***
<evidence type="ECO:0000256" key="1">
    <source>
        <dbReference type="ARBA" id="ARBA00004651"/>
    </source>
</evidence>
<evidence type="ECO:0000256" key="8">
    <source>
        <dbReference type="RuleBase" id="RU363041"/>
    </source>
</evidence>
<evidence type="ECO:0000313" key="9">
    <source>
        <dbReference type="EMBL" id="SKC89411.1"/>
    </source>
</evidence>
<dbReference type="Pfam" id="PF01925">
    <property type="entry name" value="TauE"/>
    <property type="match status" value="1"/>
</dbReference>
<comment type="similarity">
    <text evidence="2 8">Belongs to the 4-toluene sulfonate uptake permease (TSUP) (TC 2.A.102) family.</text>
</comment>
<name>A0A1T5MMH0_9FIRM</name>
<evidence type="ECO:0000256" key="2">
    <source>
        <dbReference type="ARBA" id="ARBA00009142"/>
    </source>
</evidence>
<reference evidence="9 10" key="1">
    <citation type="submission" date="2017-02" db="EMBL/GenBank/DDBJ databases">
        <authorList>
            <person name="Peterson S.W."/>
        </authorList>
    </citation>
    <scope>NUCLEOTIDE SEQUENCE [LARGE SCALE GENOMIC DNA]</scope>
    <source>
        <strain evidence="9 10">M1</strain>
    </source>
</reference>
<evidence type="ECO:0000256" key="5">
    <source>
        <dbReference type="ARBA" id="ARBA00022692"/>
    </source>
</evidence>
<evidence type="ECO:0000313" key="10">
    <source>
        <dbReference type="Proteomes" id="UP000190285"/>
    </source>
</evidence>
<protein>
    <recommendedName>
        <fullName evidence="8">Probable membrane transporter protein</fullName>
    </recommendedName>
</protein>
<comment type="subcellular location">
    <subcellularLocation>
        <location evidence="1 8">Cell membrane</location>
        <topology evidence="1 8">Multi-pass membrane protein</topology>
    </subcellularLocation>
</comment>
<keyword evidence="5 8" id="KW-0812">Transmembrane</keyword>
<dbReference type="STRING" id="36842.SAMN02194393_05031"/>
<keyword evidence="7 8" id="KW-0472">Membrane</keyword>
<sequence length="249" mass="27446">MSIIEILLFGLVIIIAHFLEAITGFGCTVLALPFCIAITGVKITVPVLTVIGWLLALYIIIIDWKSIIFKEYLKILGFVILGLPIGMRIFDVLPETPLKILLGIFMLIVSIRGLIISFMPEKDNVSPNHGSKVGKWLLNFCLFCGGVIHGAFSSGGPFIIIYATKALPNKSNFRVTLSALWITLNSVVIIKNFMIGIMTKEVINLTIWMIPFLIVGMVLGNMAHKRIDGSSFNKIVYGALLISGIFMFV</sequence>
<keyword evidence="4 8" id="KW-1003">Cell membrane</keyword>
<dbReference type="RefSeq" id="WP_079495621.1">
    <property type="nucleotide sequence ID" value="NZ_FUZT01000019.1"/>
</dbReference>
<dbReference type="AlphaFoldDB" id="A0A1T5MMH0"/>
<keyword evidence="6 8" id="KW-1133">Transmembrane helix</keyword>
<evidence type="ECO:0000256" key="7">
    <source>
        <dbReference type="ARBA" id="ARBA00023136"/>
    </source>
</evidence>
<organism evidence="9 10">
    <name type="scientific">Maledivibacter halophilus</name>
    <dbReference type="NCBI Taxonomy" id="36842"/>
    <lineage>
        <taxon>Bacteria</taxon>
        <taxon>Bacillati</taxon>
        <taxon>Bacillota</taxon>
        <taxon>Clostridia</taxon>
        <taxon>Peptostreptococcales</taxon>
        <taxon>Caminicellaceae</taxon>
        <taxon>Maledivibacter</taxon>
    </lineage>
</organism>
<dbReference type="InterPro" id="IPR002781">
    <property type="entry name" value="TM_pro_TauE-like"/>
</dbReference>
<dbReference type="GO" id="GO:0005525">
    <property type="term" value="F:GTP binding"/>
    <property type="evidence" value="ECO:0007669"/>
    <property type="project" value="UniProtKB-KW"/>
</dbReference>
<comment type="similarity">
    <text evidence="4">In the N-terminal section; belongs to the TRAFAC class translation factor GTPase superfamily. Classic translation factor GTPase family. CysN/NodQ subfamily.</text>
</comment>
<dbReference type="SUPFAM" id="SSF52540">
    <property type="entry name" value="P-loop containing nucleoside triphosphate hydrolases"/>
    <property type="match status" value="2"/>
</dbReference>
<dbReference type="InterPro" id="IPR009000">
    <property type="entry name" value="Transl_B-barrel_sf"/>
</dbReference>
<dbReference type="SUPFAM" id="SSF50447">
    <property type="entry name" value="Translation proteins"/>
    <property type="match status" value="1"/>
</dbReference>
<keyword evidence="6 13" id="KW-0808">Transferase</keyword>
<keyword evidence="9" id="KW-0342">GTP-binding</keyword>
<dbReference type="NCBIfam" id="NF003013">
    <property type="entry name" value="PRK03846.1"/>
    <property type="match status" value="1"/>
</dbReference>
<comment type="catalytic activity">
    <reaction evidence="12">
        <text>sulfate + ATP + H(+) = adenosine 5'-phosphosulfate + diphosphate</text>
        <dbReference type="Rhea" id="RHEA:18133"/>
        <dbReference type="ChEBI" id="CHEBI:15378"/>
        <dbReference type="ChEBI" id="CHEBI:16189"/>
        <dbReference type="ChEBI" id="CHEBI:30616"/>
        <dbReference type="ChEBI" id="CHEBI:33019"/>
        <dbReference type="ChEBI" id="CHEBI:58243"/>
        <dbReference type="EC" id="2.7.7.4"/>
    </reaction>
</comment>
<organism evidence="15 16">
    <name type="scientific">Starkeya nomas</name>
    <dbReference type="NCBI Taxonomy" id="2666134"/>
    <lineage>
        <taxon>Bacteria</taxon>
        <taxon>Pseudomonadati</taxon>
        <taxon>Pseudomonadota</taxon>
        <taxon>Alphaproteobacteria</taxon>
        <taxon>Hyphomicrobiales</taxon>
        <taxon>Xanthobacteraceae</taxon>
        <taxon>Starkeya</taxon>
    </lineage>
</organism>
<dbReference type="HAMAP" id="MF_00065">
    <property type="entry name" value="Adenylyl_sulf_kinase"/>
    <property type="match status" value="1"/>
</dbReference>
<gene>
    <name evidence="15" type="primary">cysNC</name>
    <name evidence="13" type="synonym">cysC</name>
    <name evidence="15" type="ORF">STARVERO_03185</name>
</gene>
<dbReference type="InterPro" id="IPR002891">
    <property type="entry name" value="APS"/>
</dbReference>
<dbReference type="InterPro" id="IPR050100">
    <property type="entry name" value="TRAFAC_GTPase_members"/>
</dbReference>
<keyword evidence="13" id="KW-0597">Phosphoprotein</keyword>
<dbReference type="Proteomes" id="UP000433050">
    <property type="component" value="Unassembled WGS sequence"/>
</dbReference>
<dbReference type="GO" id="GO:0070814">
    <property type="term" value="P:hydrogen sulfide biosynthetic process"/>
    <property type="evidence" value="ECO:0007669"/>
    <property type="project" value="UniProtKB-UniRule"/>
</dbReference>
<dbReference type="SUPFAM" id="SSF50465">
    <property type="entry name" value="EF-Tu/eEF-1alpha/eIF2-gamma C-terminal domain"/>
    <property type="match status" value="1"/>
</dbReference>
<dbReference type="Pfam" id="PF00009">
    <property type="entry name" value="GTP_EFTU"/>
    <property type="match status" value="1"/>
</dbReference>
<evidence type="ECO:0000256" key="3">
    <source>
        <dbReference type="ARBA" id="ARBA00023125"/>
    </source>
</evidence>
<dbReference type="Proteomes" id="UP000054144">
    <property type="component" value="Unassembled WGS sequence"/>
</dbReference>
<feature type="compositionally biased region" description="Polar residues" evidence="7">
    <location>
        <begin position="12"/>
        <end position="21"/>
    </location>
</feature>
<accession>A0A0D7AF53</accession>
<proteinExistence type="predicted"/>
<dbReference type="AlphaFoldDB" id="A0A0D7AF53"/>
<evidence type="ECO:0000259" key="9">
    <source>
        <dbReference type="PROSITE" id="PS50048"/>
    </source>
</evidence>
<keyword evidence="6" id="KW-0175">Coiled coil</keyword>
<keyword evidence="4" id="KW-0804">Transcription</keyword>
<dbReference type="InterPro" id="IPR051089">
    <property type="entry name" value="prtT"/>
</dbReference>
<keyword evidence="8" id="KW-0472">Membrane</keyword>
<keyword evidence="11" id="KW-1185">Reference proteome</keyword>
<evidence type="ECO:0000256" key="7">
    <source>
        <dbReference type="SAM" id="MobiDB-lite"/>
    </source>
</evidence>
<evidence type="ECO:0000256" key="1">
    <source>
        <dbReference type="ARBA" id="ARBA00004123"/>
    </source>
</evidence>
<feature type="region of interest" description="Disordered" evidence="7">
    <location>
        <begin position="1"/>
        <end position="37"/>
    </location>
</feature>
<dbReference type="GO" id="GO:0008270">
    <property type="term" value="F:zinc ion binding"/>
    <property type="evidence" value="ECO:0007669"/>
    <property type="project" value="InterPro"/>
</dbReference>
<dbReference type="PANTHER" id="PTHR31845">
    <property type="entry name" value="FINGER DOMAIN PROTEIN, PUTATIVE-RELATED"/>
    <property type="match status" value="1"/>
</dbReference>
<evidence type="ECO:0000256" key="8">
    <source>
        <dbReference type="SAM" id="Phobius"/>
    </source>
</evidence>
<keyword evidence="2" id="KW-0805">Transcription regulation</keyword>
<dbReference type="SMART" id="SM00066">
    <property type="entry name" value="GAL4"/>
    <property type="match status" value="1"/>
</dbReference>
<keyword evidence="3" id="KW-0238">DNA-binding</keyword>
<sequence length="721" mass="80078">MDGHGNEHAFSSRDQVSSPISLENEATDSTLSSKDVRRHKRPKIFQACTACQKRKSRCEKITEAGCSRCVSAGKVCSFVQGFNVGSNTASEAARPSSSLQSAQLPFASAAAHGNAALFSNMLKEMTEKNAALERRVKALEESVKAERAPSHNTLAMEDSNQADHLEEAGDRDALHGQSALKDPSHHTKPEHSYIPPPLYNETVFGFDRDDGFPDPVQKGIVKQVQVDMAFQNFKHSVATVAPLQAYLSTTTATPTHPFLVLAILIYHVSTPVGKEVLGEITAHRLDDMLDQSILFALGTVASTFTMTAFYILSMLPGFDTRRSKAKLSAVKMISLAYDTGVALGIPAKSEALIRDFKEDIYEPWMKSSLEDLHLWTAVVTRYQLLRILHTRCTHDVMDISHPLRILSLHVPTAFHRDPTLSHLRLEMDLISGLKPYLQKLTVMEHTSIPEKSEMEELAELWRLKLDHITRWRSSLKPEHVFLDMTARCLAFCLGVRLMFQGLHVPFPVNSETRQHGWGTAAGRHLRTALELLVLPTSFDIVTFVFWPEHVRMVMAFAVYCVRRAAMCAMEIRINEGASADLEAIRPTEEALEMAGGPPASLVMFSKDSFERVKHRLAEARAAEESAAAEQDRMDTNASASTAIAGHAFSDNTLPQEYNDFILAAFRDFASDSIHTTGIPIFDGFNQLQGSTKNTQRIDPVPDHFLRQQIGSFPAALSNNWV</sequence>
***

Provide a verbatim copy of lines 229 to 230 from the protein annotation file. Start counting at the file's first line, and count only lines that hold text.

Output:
    <source>
        <dbReference type="SAM" id="Phobius"/>